Maintaining a Western feel, Glickenhaus’ fiddle tune “Mar Pacifico” kicks up a little dust of it’s own, evoking the scents of sage and creosote. Glickenhaus wisely steers his fiddle through a soulful solo before launching into the familiar strain’s of Gershwin’s “Summertime.” Mekel and Query (which sounds like a law reference of some sort) lend this version a decided Van Morrison, “Moondance” feel, pushing the changes a little harder than most versions. Klauder counters with a chiming solo of his own near the end.
Klauder and Glickenhaus duel in a precise duet of mandolin and fiddle on the exhilarating Django gem “Swing 42,” dancing sweetly across the basic riff, while trading exemplary solos. The band’s treatment of the Celtic-colored “Over The Waterfall/Rachel- St. Anne’s Reel” is irrepressible as Klauder and Glickenhaus unite for another rousing grapple between mandolin and fiddle.
Mekel’s bluesy “Parallel Blue” serves as a stylistic fulcrum between the fiddle dominated front end of the album and the more divergent aspects of the back half. Glickenhaus, playing guitar on this excursion exchanges tasty solos with Klauder’s mandolin. Klauder’s dizzy “E. M. Dryer” cascades like raindrops with Glickenhaus’ banjo falling in tandem with the mandolin. Glickenhaus’ title track, a pretty banjo tune interjects a strange Drifters-ish R&B structure into the mix.
Acoustic folk fans will find a full plate of meaty chops and salty licks with a heaping helping Everyday Dirt at their musical banquet table. The boys find inventive ways to combine their various instruments, taking a detour whenever the scenery starts looking too familiar, yet all the while maintaining the direct lineage of their mentor heroes. A real fine album.
Man In A Glass
The initial faint promise of the layered-synth ambient instrumental “A Nightmare” soon gives way to overblown Metalized guitar machinations of the three songs that follow. Pipe Dreams, the duo of bassist Rick Dudley and songwriter/drummer/keyboardist/guitarist/vocalist Bryce Van Patten, tread within an anachronistically dark musical labyrinth, affecting the operatic sturm und drang grandiosity of long-departed Gods such as Uriah Heap or really early Black Sabbath.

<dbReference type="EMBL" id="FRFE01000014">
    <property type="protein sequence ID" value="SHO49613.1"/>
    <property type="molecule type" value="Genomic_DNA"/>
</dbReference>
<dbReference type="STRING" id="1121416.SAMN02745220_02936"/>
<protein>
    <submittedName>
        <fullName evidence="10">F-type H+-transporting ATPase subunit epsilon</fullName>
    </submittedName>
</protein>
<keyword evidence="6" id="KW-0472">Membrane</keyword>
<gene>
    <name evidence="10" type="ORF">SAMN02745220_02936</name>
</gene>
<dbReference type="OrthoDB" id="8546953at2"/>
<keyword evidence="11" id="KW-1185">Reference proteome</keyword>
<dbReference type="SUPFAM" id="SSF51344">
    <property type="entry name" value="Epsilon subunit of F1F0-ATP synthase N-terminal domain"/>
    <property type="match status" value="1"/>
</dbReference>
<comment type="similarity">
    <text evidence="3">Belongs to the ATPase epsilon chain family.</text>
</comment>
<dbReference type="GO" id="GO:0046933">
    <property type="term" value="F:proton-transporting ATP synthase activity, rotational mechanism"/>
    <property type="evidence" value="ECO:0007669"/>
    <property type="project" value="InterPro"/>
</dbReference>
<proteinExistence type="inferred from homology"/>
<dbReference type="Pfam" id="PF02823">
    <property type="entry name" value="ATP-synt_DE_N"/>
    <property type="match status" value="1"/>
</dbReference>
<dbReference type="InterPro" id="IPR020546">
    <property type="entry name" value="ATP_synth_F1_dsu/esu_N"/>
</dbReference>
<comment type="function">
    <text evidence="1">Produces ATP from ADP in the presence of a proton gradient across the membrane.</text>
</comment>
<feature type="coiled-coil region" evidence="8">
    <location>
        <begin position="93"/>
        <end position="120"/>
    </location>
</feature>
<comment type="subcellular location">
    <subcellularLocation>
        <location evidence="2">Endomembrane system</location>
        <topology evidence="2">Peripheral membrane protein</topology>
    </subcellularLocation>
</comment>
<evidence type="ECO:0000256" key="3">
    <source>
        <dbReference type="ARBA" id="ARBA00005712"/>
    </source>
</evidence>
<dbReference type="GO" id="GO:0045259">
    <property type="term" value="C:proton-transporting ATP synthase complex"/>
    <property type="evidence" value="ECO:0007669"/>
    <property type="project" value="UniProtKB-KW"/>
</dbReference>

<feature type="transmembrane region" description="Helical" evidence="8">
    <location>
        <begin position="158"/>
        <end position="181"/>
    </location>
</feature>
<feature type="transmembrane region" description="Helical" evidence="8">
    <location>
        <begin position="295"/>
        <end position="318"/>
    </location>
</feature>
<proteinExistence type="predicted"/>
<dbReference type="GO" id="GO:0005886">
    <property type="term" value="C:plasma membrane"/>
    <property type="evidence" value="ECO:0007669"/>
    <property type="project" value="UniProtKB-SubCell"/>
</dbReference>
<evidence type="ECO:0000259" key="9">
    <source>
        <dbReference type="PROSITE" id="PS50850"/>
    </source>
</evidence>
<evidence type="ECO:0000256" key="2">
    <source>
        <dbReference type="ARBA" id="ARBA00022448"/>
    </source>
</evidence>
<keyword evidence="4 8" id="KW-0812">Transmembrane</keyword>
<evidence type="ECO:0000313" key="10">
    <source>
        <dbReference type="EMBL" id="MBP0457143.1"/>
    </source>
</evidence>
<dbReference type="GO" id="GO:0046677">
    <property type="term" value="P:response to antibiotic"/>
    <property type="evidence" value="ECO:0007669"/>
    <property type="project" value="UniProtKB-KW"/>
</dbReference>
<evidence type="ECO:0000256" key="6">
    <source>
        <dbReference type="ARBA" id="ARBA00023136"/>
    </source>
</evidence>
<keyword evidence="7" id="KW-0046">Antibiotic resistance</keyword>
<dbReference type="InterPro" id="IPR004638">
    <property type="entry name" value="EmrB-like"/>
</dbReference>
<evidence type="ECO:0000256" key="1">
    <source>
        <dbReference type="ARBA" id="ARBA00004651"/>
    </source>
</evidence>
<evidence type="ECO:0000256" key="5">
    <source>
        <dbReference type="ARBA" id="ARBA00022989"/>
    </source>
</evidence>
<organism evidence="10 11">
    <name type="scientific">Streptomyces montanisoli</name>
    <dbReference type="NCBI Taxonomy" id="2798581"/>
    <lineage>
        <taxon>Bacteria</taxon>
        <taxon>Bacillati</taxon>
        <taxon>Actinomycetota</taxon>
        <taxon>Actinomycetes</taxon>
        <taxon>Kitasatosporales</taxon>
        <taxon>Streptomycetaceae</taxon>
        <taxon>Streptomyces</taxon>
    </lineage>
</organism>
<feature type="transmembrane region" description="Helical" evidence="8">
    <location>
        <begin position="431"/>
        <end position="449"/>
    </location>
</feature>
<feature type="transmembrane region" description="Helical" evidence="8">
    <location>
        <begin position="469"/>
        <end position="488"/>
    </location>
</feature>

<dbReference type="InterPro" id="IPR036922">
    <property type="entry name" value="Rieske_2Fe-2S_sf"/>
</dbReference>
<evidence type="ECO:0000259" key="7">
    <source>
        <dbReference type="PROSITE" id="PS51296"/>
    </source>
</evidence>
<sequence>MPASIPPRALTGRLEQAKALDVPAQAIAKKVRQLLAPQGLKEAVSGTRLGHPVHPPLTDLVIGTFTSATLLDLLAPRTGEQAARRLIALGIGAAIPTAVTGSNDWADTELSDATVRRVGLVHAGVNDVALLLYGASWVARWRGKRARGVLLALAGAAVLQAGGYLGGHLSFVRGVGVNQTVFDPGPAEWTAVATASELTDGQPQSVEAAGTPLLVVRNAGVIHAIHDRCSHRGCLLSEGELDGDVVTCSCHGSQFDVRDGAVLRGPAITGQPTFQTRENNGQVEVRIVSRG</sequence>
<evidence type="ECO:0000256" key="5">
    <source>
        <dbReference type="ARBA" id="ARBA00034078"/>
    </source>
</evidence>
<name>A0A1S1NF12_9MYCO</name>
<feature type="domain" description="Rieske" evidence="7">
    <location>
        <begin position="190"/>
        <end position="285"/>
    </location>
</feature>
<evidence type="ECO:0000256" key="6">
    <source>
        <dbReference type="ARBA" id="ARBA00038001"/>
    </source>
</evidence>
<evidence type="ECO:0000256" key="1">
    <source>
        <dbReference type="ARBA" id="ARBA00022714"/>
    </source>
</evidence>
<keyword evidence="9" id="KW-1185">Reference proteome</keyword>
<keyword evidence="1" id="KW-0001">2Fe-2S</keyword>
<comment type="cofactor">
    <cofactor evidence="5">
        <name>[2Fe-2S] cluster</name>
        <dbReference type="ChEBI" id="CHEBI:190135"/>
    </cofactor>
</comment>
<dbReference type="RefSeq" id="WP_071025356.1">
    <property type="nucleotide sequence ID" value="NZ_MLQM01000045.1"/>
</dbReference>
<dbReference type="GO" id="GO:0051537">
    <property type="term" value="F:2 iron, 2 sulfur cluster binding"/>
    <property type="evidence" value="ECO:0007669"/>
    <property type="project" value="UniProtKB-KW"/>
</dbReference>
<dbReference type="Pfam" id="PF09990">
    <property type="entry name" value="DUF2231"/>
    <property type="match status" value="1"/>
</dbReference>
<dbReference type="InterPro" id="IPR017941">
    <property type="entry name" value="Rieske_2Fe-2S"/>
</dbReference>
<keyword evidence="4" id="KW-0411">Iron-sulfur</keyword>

All three songs: the barracuda title track, the similar “Climb The Ladder” and the similar “Dog Turds” elicit a certain White Zombie edge to the proceedings, but lack an apparent sense of humor, so elemental in Rob Zombie’s personae. The musicianship here is not the problem. Van Patten is a solid drummer and a pretty fair guitarist, if only adequate as a Metalgawd vocalist. Dudley is a journeyman foil.
The problem lies in the fact that all this sort of stuff has been bludgeon to death over the decades. And unless you have an interesting new use for an expired equine— you might dress it up as an exotic lawn ornament or try to make a ride out of it for the kids: but either way, you’re pretty much stuck with a dead horse. And what’s the sense of beating it with the a screaming, heavily amplified guitar?
Van Patten demonstrates the raw skills on guitar, drums and keyboards necessary to fashion something different from this creature; a silk purse perhaps. But such a transformation would require a resolute commitment on his part to seek some singular spark of invention, in order to transmute into a golden statue that poor dead horse.